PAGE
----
If you’ve never made simple syrup before, don’t be daunted! It’s quite straightforward, and will be the key to making your ice confections creamier… dreamier. Once the syrup is made, it’s simply a matter of mixing that in with tart, creamy yoghurt and then layering that with fresh pureed apricots. Place the filled moulds in the freezer, and your work is done; all that is left now is to wait. And believe me when I say it’ll be worth the wait… these are a summery dream to eat and only slightly unhealthy.


Sweet Spiced Apricot and Yoghurt Icy Poles
Tart, creamy yoghurt flavoured with cardamom sugar syrup pairs beautifully with bright, orange fresh pureed apricot – a summery dream to eat and only slightly unhealthy.

Makes 10

2 cups (approx. 300g) chopped apricots (tinned apricots are a suitable substitute)
2 tablespoons runny honey
1 tablespoon lemon juice
10g (2 tablespoons) whole cardamom pods
½ cup water
½ cup white (granulated) sugar
1 ½ cups plain, unsweetened Greek-style yoghurt
½ cup crushed pistachios, to coat (optional)

Place chopped apricots in a glass bowl; add honey and lemon juice and stir to combine. Set aside.

Place cardamom pods and water in a saucepan and bring to the boil. Lower heat, then add sugar, stirring until fully dissolved. Gently simmer for 5 minutes more. Strain out pods and chill syrup completely. You can do this in the fridge, but it’s quicker if you set the bowl of syrup in a larger bowl of iced water. Within 15 minutes, it should be quite cold to the touch.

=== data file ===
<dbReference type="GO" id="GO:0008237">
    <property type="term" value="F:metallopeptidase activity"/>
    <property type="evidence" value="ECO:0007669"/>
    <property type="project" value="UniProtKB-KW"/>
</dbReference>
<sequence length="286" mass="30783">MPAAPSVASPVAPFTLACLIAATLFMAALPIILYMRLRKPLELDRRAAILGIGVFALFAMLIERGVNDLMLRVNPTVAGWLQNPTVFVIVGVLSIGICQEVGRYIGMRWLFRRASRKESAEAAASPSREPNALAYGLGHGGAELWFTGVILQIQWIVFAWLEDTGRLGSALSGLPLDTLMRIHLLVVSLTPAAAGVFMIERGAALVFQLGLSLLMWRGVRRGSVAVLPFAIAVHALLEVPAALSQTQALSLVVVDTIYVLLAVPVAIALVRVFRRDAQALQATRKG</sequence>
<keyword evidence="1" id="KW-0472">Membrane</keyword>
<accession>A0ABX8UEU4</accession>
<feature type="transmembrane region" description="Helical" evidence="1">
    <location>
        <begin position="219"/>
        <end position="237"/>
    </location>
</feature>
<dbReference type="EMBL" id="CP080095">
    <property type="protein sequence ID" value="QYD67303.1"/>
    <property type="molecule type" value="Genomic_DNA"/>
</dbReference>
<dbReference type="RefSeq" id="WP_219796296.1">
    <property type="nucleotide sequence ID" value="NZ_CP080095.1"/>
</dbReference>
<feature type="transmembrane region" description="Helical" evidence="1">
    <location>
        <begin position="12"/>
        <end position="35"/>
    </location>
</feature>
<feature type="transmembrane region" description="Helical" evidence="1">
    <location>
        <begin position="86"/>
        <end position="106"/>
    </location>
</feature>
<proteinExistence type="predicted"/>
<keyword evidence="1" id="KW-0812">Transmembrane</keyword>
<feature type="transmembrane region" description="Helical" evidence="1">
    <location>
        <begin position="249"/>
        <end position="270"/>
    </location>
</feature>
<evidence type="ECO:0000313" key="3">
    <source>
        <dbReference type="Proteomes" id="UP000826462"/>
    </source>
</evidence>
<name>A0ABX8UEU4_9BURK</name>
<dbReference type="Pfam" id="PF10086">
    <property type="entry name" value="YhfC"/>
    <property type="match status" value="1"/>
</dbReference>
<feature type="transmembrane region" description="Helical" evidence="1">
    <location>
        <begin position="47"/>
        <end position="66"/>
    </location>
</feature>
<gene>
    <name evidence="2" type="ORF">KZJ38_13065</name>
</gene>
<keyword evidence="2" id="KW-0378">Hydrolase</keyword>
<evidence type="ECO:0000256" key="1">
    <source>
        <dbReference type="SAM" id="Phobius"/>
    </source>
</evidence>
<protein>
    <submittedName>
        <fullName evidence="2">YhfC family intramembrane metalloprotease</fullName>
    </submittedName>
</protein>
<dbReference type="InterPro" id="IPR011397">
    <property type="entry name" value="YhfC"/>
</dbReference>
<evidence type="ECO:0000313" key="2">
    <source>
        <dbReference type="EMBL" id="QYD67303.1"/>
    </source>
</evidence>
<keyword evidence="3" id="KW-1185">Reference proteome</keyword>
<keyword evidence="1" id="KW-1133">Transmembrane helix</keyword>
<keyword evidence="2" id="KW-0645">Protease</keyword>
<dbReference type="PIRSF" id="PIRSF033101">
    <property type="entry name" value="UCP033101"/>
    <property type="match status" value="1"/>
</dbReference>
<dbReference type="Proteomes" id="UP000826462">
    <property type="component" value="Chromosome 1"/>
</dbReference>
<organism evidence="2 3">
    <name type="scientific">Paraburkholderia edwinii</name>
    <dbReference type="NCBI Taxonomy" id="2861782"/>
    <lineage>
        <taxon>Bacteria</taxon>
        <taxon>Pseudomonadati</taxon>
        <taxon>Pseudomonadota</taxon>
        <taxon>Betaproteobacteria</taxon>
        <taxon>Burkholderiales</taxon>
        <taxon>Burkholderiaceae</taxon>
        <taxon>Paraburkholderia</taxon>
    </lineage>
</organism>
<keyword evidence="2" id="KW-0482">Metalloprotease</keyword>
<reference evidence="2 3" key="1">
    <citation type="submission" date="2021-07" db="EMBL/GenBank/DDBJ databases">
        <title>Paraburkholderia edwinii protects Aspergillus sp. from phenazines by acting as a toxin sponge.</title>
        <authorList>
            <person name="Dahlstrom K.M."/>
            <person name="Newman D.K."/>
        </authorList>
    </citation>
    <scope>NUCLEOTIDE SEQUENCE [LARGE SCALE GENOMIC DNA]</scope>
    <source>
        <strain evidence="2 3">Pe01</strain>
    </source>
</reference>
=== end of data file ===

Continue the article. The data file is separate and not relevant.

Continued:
Whisk yogurt and 1/3 cup chilled syrup together; set aside.

Place the apricot mixture, and any juices that have accumulated, in a blender and process until desired texture (you should have about 1 cup puree). Assemble icy poles by alternately pouring a little of the yoghurt mixture, then a little of the apricot mixture into each mould, repeating as desired until you reach ½ centimetre (¼ inch) from the tops (to leave room for expansion as they freeze).

If using conventional moulds, snap on the lid and freeze until solid, 3 to 4 hours. If using glasses or other unconventional moulds, freeze until the pops are beginning to set (45 minutes to 1 hour), then insert the sticks and freeze until solid, 3 to 4 hours. If using an instant ice pop maker, follow the manufacturer’s instructions.